E 0623 NOSTALGY

The word " nostalgy " is based on Greek .

H 0657 ע ס נ

Concept of root : to travel, transport

Hebrew word

pronunciation

English meanings

ע ס נ;

ע ס נ ו

nas‛;

nos‛

to travel

travelling

Related English words

nostalgy

Comparison between European words and Hebrew

Languages

Words

Pronunciation

English meanings

Similarity in roots

Hebrew

ע ס נ

ע ס נ ו

nas‛;

nos‛

to travel;

travelling

n . s (‛).

Greek

νοστέω

nosto

to return, go, come, arrive, travel

n (o) s t

Russian

перенос;

носить

perenos;

nositj

transport;

to carry, bear

n (o) s

English

nostalgy

nostalgy

n (o)s

 

 

Proto-Semitic *NAS ‛À --- *NŎS Indo-European

 

 

Once in a time we have to seek refuge into Russian in order to find a similarity between Indo-European and Hebrew we are looking for. In order to make the result a bit more eloquent we have added in Hebrew the participle, that uses the same vowel O we see in the Russian words.

 

The Greek word lies at the basis of the international word "nostalgy", that was unknown in classic Greek and has been invented.

 

Note:
  • English " nostalgy" consists of two elements, both Greek . The first is " nostos " = " return ", the second , "algia " indicates pain or suffering and is present as the second part of many English composed words . The word "nostalgia " did not exist in Classic Greek . It has been invented much later, as a translation of the German word " Heimweh ", that stands for " homesickness " .

 

Note:
  • Russian "perenos = transport" is composed of a prefix and of the root "NoS" that carries the message of transporting. "Nositj" is simply the infinitive form of the verb that says "to carry, bear", apparently with the end of transporting the thing one carries.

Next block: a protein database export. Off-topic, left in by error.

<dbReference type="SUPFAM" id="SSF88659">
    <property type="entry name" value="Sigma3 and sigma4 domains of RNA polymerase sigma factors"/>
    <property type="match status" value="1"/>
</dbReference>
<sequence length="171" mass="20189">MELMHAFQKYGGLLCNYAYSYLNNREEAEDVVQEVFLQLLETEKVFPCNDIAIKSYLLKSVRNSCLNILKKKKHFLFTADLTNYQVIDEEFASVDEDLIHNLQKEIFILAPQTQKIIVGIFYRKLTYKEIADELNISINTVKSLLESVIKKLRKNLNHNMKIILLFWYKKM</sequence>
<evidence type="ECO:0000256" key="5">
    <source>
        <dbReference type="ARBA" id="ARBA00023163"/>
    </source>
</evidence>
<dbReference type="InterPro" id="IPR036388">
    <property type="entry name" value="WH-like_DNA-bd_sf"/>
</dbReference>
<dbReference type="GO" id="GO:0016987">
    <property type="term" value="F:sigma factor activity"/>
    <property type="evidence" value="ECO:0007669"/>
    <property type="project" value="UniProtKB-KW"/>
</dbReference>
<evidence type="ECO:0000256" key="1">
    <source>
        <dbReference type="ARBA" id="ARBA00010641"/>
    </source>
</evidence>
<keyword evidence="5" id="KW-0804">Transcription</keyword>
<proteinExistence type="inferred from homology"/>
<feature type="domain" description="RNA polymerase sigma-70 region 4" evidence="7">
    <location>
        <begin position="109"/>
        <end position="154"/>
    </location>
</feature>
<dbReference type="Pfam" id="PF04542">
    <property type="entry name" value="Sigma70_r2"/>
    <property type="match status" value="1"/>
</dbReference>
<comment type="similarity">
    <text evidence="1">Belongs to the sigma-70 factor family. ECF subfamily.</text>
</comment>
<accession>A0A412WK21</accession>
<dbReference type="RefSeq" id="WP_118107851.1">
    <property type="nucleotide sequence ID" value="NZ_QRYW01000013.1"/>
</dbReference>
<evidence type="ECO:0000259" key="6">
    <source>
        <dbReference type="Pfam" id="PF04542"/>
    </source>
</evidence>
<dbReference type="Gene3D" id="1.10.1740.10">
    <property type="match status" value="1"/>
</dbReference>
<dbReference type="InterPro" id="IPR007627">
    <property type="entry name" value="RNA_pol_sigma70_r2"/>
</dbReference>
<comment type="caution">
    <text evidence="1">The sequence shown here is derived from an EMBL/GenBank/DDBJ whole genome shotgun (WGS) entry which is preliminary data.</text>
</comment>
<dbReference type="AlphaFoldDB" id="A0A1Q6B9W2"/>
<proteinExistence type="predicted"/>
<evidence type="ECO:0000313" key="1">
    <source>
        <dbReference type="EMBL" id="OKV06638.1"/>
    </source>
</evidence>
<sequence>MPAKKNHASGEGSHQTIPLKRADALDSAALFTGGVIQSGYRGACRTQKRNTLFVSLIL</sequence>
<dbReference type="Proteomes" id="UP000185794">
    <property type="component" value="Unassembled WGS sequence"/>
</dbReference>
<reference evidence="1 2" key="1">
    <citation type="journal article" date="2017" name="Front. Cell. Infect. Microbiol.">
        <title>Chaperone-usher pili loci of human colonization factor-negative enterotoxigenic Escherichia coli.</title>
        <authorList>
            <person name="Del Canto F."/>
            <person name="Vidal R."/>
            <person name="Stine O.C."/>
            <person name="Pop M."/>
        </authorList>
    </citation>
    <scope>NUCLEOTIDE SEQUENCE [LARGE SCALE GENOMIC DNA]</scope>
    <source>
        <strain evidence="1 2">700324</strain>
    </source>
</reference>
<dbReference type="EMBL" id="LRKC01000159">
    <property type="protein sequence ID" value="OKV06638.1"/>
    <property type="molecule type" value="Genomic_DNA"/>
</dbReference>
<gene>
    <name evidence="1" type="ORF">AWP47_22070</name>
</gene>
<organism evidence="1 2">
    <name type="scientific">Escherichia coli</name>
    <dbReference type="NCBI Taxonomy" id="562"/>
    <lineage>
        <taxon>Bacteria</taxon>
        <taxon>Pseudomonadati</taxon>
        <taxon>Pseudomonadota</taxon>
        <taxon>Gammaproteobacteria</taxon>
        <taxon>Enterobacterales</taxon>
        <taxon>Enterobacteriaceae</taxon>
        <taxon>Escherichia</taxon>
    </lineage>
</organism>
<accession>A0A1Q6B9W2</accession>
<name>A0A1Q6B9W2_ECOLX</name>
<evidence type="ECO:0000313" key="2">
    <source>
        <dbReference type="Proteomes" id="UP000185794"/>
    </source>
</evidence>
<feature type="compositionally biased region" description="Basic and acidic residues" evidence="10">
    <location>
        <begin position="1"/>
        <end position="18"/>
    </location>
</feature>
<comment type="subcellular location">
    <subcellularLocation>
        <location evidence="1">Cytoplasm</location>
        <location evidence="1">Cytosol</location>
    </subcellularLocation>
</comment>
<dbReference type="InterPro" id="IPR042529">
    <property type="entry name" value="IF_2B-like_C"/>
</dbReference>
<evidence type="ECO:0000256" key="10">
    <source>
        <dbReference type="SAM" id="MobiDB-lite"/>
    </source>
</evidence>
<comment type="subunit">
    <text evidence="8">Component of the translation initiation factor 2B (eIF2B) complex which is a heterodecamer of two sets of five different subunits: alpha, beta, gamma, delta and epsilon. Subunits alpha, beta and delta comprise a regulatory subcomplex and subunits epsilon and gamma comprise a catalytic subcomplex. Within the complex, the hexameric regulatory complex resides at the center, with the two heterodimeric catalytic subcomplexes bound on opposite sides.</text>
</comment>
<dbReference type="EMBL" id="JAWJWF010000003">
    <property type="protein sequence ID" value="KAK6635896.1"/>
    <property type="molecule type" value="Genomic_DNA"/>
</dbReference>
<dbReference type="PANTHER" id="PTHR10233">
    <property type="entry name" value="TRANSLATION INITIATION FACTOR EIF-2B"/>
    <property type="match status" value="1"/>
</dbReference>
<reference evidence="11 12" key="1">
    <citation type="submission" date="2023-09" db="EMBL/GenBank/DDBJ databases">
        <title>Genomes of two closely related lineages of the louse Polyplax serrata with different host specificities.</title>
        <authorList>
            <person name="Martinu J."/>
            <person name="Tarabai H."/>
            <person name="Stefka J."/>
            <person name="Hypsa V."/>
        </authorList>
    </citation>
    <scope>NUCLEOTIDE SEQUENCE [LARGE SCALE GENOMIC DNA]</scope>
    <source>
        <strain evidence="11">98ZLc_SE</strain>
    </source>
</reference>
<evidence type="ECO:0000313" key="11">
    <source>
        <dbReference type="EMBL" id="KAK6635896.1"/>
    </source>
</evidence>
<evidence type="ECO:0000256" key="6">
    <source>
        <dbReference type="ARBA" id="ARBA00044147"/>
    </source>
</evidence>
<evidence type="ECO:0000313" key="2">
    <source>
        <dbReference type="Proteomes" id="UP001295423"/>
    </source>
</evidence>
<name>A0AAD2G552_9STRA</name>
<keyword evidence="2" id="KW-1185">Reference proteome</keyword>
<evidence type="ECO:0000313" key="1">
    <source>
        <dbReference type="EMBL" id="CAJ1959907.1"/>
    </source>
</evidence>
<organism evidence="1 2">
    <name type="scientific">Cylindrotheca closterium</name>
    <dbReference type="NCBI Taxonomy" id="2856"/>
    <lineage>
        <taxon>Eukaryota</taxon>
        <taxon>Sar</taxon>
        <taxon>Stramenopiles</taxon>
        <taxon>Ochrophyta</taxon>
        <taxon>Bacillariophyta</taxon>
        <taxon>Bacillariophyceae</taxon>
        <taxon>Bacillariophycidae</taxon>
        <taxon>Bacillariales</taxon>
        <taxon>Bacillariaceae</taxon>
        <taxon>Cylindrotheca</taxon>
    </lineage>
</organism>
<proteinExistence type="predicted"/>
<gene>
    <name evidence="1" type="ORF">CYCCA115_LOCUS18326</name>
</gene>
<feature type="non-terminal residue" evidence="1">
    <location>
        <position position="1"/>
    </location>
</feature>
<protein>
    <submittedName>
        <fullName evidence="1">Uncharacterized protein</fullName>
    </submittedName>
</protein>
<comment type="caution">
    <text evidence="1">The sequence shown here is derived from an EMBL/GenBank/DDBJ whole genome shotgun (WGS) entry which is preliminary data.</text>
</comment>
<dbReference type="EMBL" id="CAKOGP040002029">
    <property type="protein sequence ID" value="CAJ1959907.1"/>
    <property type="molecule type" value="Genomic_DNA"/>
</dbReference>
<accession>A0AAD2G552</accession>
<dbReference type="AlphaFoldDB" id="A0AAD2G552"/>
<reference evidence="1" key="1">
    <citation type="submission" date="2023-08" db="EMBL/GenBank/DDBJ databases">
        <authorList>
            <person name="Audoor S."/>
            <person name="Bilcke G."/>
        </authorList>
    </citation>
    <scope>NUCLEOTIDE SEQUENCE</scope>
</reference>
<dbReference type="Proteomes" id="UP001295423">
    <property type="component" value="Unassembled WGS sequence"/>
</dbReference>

Note:
  • Hebrew. This same word was also used for the works of eradicating and carrying off that are necessary in agriculture. In modern language the basic form "nas‛" has been concentrated on "travelling", applying the causative form " ה ס י ע, his‛a " for "to transport", like defining this as "to make travel".

 

Note:
  • Proto-Semitic. Proto-Semitic had this same root already, alternating in its application transitive and intransitive messages. It is found in a number of Semitic tongues. In Aramaic there is " נ ס ע , nes‛ = he moved". Akkadian "nisū = he removed". Cognates with "Z" instead of "S" are seen in Arabic "naza‛" and Ethiopian "naz‛a", that both say "he pulled out". Proto-Semitic probably had "* נ ס ע, N S Ayin".

 

Note:
  • Greek "nosto" indicates a number of deplacements that correspond largely to those of travelling, but does not have the concept of transportation as such in it. Among these meanings the specific one of "to return", has later acquired some extra weight. This has induced the Alsatian medical doctor Johannes Hofer in his thesis that dealt with the problem of homesickness, to invent and coin the word "nostalgia". He studied the nostalgy of Swiss men who so often left their home to serve in foreign armies. That is no more the case today, with the exception of the guards of the Vatican.

 

Note:
  • Indo-European. With just Greek and Russian we have not a wide basis of information, but the indication in iself is clear. A hypothesis of Indo_European "*N Ŏ S-" might be right.

 

 

 

 

 
Created: Tuesday 6 November 2007 at 22.30.54 Updated: 14/11/2012 at 11.15.57